The Confrontation Clause is one of the most important – but overlooked – parts of constitutional criminal law. While many legal analysts focus on the Fourth Amendment’s protections against unlawful searches and seizures, or the Fifth Amendment’s protection against self-incrimination, the most recent, positive Supreme Court developments in criminal defense law have been in the area of the Sixth Amendment’s Confrontation Clause.
The Sixth Amendment says, in part, “in all criminal prosecutions, the accused shall enjoy the right…to be confronted with the witnesses against him.”
Earlier this month, the Supreme Court held in Bullcoming v. New Mexico that “[t]he Confrontation Clause . . . does not permit the prosecution to introduce a forensic laboratory report containing a testimonial certification, made in order to prove a fact at a criminal trial, through the in-court testimony of an analyst who did not sign the certification or personally perform or observe the performance of the test reported in the certification.”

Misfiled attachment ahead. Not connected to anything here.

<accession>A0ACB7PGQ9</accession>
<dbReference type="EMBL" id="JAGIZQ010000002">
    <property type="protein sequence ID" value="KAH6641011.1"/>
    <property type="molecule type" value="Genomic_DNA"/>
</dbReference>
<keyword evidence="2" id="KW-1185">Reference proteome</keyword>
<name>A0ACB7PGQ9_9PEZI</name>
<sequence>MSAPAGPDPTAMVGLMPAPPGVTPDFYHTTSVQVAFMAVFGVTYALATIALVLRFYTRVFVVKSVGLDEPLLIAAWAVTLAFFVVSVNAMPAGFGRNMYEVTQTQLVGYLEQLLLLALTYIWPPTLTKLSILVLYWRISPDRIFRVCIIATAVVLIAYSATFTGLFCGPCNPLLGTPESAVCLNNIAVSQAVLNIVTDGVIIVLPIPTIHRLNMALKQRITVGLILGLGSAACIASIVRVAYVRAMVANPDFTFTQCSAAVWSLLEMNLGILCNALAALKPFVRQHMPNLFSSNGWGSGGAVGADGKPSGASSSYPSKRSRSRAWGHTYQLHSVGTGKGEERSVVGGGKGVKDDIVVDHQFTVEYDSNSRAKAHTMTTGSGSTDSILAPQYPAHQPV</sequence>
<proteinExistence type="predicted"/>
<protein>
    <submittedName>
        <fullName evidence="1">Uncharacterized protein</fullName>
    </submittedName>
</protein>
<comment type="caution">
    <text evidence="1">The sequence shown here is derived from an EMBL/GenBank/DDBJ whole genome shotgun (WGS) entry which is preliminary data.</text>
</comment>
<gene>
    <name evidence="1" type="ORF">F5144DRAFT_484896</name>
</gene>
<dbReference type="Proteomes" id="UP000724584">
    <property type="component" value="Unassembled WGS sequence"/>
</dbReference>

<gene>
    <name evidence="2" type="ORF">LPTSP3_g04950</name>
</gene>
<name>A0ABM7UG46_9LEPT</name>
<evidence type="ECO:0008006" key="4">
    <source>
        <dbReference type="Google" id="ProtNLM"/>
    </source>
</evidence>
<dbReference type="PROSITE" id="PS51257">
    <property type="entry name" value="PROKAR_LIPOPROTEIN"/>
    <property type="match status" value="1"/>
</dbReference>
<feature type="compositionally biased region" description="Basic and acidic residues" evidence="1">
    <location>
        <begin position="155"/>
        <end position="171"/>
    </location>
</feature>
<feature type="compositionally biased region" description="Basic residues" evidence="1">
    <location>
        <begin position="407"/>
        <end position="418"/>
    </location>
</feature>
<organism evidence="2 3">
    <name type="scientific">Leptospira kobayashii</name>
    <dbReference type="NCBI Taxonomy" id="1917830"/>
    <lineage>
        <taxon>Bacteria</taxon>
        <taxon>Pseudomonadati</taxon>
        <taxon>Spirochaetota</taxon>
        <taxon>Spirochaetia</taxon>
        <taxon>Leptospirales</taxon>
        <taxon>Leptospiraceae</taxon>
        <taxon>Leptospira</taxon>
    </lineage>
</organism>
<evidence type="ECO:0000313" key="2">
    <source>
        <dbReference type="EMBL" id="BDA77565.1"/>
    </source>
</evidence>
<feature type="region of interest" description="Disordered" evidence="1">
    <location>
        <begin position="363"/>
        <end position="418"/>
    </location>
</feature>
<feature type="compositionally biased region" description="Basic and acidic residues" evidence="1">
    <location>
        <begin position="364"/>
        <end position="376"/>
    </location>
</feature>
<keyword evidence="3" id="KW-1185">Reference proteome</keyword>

That means that the State may not introduce the results of a chemical analysis or other lab result through an analyst who did not perform or witness the analyst perform the test.
The defendant Bullcoming had been charged with a DWI in New Mexico. The state had attempted to introduce the results of a chemical analysis of the defendant’s blood through a certificate and the testimony of an analyst who had not conducted the actual analysis. The Supreme Court held that the State must provide the live testimony of the actual person who tested the blood in order to present the results as substantive evidence in a criminal trial.
The ruling extends the Court’s previous holding in Melendez-Diaz, the 2009 case involving a drug test in which the Commonwealth of Massachusetts attempted to introduce an affidavit of the results of a test of a substance believed to be an illegal drug at trial.